Even though the Clippers fly on a private jet, the players remain anxious throughout their flights.
When Caron Butler dozes off, he plants one of his long legs in the aisle as a booby trap to alert him if anyone is approaching.
Blake Griffin sleeps with a blanket tied around his head. "I don't know how he [is] breathing under there," Reggie Evans said.
What do the players fear?
Clippers center DeAndre Jordan.
Jordan co-founded a movement he calls "got 'em," in which he patrols the team plane searching for a teammate who has fallen asleep. After he finds a victim, he snaps a picture and tweets it to his nearly 100,000 followers.
There's a photo of Chris Paul asleep snuggled under a blanket. Jordan, Butler, Evans, Trey Thompkins and a flight attendant are in the background laughing and pointing at the All-Star point guard.
Another photo features Jordan striking Tim Tebow's signature prayer pose in front of a dozing Evans, caught with his head tilted back and mouth agape.
"We've almost gotten every coach besides Vinny" Del Negro, Jordan said. "I'm not going to get Vinny because I want to keep playing. "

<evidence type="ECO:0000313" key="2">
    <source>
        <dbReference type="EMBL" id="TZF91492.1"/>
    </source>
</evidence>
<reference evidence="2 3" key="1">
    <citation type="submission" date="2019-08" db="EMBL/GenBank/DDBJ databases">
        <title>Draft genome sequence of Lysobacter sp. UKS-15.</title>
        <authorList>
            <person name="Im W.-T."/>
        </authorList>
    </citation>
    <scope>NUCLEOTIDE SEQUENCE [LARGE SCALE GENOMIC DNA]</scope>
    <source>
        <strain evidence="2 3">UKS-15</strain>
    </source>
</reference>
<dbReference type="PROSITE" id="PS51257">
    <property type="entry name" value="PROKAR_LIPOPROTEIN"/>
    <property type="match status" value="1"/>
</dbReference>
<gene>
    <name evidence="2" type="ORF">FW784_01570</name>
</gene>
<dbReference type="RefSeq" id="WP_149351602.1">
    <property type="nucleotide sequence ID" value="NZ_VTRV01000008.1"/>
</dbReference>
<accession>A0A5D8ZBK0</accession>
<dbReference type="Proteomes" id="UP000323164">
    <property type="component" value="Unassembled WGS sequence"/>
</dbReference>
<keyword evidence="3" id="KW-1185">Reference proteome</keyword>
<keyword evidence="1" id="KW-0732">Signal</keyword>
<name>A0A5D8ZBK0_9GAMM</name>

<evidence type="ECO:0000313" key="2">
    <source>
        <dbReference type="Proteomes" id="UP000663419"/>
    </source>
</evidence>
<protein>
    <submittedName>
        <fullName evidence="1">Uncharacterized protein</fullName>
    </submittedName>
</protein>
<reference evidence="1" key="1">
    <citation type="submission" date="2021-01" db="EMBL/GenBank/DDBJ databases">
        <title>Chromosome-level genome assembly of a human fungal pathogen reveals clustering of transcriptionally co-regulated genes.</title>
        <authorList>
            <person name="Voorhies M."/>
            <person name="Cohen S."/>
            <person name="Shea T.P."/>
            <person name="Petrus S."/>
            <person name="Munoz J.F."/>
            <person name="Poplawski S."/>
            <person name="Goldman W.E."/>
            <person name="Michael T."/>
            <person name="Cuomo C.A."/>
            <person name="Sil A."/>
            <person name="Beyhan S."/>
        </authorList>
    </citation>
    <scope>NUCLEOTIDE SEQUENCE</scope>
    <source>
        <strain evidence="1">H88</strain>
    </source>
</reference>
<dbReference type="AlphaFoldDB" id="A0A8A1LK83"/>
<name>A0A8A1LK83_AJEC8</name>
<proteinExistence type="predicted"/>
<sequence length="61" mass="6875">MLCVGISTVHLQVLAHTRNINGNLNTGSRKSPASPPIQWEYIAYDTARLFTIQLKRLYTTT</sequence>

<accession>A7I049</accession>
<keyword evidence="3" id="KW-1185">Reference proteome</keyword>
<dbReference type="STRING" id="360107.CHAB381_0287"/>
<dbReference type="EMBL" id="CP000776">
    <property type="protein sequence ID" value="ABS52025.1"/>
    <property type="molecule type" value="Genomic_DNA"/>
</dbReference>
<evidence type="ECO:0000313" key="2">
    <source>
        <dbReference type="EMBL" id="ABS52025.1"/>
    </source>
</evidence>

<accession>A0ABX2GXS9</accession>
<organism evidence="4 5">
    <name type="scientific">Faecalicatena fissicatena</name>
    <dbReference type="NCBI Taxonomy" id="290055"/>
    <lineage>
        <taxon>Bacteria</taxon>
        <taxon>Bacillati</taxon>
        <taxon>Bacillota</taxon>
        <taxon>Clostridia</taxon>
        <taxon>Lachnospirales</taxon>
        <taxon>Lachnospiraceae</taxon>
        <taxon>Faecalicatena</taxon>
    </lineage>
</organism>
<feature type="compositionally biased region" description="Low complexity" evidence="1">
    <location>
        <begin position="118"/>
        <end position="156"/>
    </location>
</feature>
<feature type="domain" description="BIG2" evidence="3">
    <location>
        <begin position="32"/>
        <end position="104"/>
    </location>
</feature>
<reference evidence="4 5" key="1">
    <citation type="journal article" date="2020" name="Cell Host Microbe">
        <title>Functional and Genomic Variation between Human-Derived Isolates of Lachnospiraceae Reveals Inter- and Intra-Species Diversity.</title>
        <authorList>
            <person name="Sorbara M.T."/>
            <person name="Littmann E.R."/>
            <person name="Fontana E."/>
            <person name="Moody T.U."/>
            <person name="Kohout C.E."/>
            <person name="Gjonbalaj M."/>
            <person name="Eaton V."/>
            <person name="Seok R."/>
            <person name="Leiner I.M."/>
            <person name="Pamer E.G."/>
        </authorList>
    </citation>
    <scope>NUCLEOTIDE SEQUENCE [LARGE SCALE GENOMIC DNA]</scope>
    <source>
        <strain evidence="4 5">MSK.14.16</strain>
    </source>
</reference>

The photo movement was started by Evans at the beginning of the season when he took a shot of Eric Bledsoe asleep on the team bus.
Jordan then took it to the next level, and began waiting for unsuspecting teammates to fall asleep.
"Now everyone on the plane sleeps with their glasses on, hats on their face, covers on their face, trying not to get" photographed, Jordan said.
It's a source of merriment for the team, and the players say it has strengthened their bond.
"We're all around the same age, so we really have that brotherly connection and it's showing on the court," Jordan said. The Clippers were atop of the Pacific Division at the All-Star break for the first time in franchise history.
"You got to have some type of fun," Evans said. "You miss your family and … your teammates [are] like your new family and stuff, so you might as well make the best of it instead of being around here down and depressed."
The "got 'em" craze helped the players keep their spirits high despite the exhaustive travel in a shortened 66-game season. In fact, one of the team's proudest moments was when their "got 'em" photos were shown on television.
"I thought we were more excited by making ESPN with the got 'em pictures than just highlights, which is crazy," Evans said.
Now Jordan receives plenty of photos from his fans featuring sleeping parents, spouses and animals, some of which he re-tweets.
The movement is so popular that other NBA teams have copied it. "I need to copyright the got 'em deal," Jordan said with a laugh.
To Jordan's chagrin, he fell victim to his own game during a recent trip to Portland. Knowing that his teammates were eager to retaliate, Jordan said that for two months he's tried everything to stay awake on flights, including playing cards and just walking around.
But there was a 15-minute lapse when the 6-foot-11, 265-pounder could no longer keep his eyes open.
When he woke up, he jumped. Then he looked at Griffin, who nodded.
Yes, Jordan had been photographed. "I never sleep on the plane now," he said.